Charu Chandra Mitra’s 1948 serialised article Nari included a scathing attack on the practice of birth control and its impact on women’s freedom. For him, the freedom that birth control promised was harmful to women and the nation, and would have a direct and adverse impact on marriage since the age-old concept of marriage as “the sole way to contain the sexual urge” would no longer hold. Marriage and domesticity – the pleasure of bearing and rearing children – would be the biggest casualty of this freedom, he contended. Men and women who practised birth control, he predicted, would lead a lonely old age.

Gita Press’s opposition to artificial birth-control measures continued into the late 1960s. Kalyan now turned to KC Mishra, a medical practitioner who articulated a medico-religious argument. With over three decades of practice, as he claimed, Mishra regretted the adoption of Western methods, “that was akin to people in the plains wearing winter clothing required in Kashmir”. Mishra said birth-control measures being used in the cold countries of Europe could not be used in a warm country like India. Listing their side effects, Mishra said that even Dr Robert BMC Clure, who had worked on family planning in China for twenty-four years, in the Arab world for four years and in India for twelve years, had found problems with contraceptives.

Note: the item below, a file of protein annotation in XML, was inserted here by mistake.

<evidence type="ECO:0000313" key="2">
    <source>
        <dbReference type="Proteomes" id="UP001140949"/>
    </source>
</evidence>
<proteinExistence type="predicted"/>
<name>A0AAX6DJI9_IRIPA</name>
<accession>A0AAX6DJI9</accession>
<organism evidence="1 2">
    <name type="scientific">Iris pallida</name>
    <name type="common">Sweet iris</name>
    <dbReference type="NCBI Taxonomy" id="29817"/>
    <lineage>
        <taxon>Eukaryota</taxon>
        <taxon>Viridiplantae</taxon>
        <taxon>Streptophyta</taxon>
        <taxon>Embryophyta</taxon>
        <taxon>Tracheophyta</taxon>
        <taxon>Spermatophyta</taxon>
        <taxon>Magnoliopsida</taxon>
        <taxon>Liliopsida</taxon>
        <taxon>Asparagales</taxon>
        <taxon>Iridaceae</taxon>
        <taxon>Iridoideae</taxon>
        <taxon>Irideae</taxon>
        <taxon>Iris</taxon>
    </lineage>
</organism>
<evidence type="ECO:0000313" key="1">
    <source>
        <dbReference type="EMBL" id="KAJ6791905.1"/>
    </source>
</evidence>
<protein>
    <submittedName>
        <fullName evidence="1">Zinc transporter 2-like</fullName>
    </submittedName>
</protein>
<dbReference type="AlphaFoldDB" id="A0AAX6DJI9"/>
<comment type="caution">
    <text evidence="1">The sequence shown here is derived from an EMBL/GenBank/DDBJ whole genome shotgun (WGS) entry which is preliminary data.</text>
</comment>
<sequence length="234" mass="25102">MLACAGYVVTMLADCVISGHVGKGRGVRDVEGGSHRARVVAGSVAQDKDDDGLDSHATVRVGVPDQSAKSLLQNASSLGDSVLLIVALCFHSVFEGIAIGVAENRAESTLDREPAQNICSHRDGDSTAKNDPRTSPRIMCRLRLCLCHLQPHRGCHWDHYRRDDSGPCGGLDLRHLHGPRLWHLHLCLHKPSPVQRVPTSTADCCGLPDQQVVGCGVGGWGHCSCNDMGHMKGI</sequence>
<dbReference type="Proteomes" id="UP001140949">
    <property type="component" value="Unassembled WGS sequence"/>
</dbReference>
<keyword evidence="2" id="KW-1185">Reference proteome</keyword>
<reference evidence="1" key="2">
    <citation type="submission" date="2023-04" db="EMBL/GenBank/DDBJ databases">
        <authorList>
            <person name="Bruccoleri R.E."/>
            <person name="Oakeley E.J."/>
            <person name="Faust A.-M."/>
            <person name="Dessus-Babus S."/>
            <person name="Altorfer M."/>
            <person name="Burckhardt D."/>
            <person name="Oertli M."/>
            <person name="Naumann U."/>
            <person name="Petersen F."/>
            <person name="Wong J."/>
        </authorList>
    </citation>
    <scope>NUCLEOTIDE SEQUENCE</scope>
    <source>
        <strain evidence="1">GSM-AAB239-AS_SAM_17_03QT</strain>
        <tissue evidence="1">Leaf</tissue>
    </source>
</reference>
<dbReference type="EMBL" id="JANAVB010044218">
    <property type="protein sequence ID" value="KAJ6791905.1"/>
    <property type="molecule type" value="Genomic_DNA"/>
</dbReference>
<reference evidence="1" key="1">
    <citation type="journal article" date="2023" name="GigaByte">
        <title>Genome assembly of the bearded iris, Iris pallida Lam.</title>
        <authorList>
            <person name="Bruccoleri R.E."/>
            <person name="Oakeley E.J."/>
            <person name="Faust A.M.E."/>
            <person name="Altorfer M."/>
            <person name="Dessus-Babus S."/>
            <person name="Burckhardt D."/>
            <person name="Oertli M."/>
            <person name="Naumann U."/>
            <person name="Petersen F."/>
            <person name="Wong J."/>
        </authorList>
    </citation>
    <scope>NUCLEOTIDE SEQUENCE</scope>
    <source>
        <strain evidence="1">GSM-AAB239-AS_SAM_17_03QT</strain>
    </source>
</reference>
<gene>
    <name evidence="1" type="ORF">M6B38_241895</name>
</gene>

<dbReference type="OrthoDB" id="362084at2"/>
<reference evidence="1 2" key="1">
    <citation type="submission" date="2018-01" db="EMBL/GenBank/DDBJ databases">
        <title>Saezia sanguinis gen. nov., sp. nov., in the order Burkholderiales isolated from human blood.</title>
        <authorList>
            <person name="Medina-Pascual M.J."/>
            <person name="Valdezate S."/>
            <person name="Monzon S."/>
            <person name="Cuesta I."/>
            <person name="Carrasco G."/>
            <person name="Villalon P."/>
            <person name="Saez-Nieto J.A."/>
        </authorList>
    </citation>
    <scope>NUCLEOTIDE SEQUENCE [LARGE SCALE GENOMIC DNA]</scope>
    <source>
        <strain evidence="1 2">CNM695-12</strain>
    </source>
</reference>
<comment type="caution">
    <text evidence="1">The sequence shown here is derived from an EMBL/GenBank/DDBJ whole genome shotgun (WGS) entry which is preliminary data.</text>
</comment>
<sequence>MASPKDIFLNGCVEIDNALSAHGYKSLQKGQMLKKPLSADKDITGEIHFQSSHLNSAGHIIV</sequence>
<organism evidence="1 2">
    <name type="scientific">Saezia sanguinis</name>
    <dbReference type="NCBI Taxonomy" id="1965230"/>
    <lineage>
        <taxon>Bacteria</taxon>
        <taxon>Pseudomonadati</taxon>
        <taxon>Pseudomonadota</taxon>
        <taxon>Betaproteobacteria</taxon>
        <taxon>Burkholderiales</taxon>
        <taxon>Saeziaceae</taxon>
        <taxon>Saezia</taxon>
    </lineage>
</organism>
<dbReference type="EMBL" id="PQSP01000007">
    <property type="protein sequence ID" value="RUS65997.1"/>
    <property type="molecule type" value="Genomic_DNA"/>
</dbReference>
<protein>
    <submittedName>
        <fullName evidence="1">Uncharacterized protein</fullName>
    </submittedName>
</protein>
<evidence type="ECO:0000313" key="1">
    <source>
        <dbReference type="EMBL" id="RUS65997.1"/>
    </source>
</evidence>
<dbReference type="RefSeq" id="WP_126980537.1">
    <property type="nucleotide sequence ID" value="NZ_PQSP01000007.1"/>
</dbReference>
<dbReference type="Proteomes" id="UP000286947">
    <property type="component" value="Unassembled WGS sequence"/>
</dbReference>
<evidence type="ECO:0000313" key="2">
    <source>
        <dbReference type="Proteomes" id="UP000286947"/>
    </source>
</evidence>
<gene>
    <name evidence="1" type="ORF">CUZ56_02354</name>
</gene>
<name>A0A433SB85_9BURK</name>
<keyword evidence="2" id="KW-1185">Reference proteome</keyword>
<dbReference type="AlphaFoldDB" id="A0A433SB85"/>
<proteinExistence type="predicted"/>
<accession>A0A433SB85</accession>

Clure had said that “until public health education made sterilisation acceptable, there would be no good contraceptive available in rural areas”, and that “unnatural methods all have serious side effects on the nervous system besides leading to digestive trouble, etc.”. Mishra’s invocation to Indian youth was not to go in for sterilisation as it would in the long term weaken the nation. “If youth lose their power to produce, the nation would face a shortage of soldiers.”

The subtext of Gita Press’s sustained, often shrill, campaign with religious and moral overtones was not so much resistance to modern methods of birth control as it was another reflection of an Islamophobic mindset.

Population was an important ingredient in the communal competition, the bogey of the Muslim population rising at an unimaginably greater pace than that of the Hindus being one of the many used by Hindu nationalist groups.

Right from its inception, through the intense communal polarisation during the 1940s and 1960s, Gita Press made repeated use of common Hindu nationalist phrases such as “Muslim violence against Hindus”, “Muslim rape of Hindu women”, “Muslim pillaging of Hindu property”, “Muslim virility” and “increasing Muslim population” to drive home the story of victimhood of the Hindus at the hands of invader Muslims.